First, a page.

(CNN) -- The fourth typhoon to hit the Philippines in a month came ashore east of the capital, Manila, on Saturday morning, bringing heavy rain, flooding, and washing away shanty houses near the coast.
Typhoon Mirinae quickly moved west into the South China Sea and became a tropical storm. It was forecast to continue due west and then take a slight turn south, hitting Vietnam in about 48 hours, according to the Joint Typhoon Warning Center.
There were power flashes across Manila, as the storm hit Saturday and cut the electricity supply, videographer James Reynolds said. The storm was weaker than expected, he said, but it still brought fierce winds and lots of rain.
"The wind and the rain and the floods have still caused quite a considerable amount of damage, certainly in the southeastern portion of the city, which is where we were," Reynolds told CNN by phone from Manila. "We saw many shanty-type houses that had been washed away and residents frantically try to get hold of their household material."
The storm dropped at least 85 millimeters (3.3 inches) of rain on Manila. The city of Daet, on the eastern coast, received 149 millimeters (5.8 inches) of rain, and Virac, which sits on an island that juts into the Pacific, received 72 millimeters (2.8 inches) of rain.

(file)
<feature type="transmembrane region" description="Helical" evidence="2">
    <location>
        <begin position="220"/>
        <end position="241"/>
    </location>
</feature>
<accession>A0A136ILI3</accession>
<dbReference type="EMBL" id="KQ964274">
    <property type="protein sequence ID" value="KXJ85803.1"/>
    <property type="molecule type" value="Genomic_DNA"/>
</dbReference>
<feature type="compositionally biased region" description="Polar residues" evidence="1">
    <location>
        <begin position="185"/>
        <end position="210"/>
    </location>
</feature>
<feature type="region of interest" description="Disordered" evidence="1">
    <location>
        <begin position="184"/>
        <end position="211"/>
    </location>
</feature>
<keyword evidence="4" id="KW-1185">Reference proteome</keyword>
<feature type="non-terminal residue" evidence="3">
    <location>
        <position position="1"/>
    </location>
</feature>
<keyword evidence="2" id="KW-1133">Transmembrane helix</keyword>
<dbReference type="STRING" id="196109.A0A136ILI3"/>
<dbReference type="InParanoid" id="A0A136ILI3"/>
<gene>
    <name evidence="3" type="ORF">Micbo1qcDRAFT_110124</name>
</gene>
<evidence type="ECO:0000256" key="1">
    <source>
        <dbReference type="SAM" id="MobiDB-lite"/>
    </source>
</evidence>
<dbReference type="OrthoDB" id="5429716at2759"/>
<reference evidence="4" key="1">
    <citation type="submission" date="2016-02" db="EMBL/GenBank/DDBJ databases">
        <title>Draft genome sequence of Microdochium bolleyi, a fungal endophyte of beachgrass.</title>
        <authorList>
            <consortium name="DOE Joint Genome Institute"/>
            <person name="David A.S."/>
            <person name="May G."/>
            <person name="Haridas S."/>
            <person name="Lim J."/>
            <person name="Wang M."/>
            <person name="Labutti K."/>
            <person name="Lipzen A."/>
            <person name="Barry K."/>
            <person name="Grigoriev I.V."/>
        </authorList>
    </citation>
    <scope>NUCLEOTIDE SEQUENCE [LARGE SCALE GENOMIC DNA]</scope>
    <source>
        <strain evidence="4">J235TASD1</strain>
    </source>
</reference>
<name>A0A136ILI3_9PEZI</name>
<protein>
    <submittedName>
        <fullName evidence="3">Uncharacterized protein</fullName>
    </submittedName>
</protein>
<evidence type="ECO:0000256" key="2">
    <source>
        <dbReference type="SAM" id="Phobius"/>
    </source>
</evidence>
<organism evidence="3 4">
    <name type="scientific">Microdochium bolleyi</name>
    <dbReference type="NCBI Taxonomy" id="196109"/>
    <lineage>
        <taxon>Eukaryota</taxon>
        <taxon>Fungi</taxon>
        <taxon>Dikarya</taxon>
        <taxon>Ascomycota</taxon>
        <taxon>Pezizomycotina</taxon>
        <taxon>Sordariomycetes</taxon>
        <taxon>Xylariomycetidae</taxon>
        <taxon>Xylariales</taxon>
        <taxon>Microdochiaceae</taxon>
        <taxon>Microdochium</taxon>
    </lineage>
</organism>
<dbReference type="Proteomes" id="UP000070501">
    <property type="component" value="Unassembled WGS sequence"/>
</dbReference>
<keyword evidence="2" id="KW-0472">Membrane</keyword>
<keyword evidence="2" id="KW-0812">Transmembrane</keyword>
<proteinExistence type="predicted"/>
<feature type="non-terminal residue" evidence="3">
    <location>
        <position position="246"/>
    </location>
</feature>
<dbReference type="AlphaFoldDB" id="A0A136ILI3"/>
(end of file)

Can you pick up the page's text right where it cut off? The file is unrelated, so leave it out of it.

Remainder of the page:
The first of the four typhoons to batter the Philippines happened in late September, when Ketsana drenched the island nation with its heaviest rainfall in 40 years. Eighty percent of Manila flooded and more than 420 people died.
Flooding from Ketsana has lasted well into October, and tens of thousands of people are still in evacuation centers, according to the disaster coordinating council.
On October 3, Typhoon Parma made landfall in a rural region of fishermen and farmers in Luzon, the largest of the Philippine islands. It destroyed 55,000 houses and killed more than 430 people.
Last week a third typhoon, Lupit, narrowly missed making landfall but still brought lots of rain to the Philippines.